Greetings from Canada!
This year, we at the Women’s Inter-Church Council of Canada celebrated 100 years of growing God’s kingdom in prayer, unity, and social justice!
In 1918, Bessie McMurphy invited representatives from the Anglican, Baptist, Congregational, Methodist, and Presbyterian Women’s Missionary Boards to come together at the first meeting of what is presently known as the Women’s Inter-Church Council of Canada (WICC).
In 1920, the first national interdenominational Women's Day of Prayer in Canada was held in Lindsay, Ontario. Later, in 1926, women in Canada and the United States joined together to distribute prayer services for an international day of prayer. One hundred years later, the Women’s Inter-Church Council of Canada is still home to a beautiful assortment of unique passionate women of all ages, backgrounds, and denominations, all united in our quest to restore hope to women touched by injustice.
Our celebration took place at Yorkminster Park Baptist Church in Toronto, Ontario, Canada on June 23rd, 2018. Over ninety people including former members, past presidents, friends, family, and other members of the WDP community came to celebrate with us. We were honoured to have Rosângela Oliveira, World Day of Prayer International Committee Executive Director, come and speak to us and extend her congratulations.
Also speaking at our celebration were three grant recipients: Beloved Women, an outreach project focused on women refugees from Syria in the Greater Toronto Area; the Student Christian Movement, supporting Cahoots, an innovative annual festival of faith, social justice, and do-it-yourself (DIY) activities; and the Cadence Leadership Resource, a leadership development program for Indigenous women. These were only 3 of the 21 grants that WICC was able to support through WDP funds!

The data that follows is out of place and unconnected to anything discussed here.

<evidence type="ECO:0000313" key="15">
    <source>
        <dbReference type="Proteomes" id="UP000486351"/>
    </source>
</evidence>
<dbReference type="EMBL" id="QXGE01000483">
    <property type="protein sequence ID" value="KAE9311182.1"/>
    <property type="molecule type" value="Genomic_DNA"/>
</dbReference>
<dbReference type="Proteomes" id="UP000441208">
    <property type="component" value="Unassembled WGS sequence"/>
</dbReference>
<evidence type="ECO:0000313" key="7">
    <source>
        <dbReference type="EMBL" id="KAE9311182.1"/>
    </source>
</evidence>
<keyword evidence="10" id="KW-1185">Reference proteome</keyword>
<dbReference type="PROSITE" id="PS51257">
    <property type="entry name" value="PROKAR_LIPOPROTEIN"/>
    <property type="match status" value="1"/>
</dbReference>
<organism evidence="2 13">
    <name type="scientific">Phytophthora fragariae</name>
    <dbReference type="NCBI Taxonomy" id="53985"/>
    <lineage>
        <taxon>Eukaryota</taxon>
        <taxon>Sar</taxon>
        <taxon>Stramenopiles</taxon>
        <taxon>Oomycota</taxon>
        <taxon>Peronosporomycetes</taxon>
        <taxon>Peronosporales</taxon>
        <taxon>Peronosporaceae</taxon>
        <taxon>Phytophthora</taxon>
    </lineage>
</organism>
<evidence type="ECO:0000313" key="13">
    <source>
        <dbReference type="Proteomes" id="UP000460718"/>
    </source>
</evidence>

For more information on grant recipients, their stories, or to apply for a WICC WDP grant from anywhere (ANYWHERE!) around the world, head to https://wicc.org/grant-programs/. We were able to fund $80,000 worth of grants this year! What a way to celebrate 100 years!
Check us out on Facebook to learn more at: https://www.facebook.com/WICCanada/
- Lauren Wilks, Regional Rep. Caribbean & North America
Ripples of WDP 2018
From June 13th - 17th women church leaders participated in the Certificate Course of Ecumenical Formation for Gender Justice. The course was organized by Women’s Concerns Ministry of National Council of Churches in India in partnership with Women’s Fellowship of Church of South India and Australian Church Women Inc. Together we sang the song above as we blessed a tree in our vicinity and mother Earth. We danced and celebrated life by affirming ‘All God’s Creation is Very Good.’
World Day Prayer (WDP) 2018 had rippling effects throughout India. Not only did women church leaders commemorate WDP, and come to learn about Suriname, they also renewed their commitment to reflect their faith in action. An eco-pilgrimage was organized in a Visthar campus, a secular civil society organization committed to social justice and peace.
During the eco-pilgrimage we visited different eco-sanctuaries including an abandoned well, which we blessed together. The well is a symbol of life in Indian traditions as water sustains life. Indian women play a crucial role in daily water management. They suffer the most when wells dry up and rivers get polluted. They are forced to walk longer distances to find water and face gender based violence on unsafe roads. Visiting the well in Visthar helped us renew our spirituality to share the unheard stories of the indigenous, rural and urban women who make an effort to heal the wounds of mother Earth, like the rural women of the Himalayan region who spearheaded the Chipko Andolan, a nonviolent social and ecological movement aimed at protecting trees slated for government-backed logging. The Hindi word chipko means “to hug” or “to cling to” and reflects the demonstrators’ primary tactic of embracing the trees to impede the loggers.
Participants of the Certificate Course for Gender Justice included 33 women leaders, man pastors, and missionaries. Men were also involved because, as pastors and missionaries, they need to be empowered to build inclusive communities that can end gender based violence. We also wanted to create awareness among them about how prayer movements like WDP can be used to promote gender justice.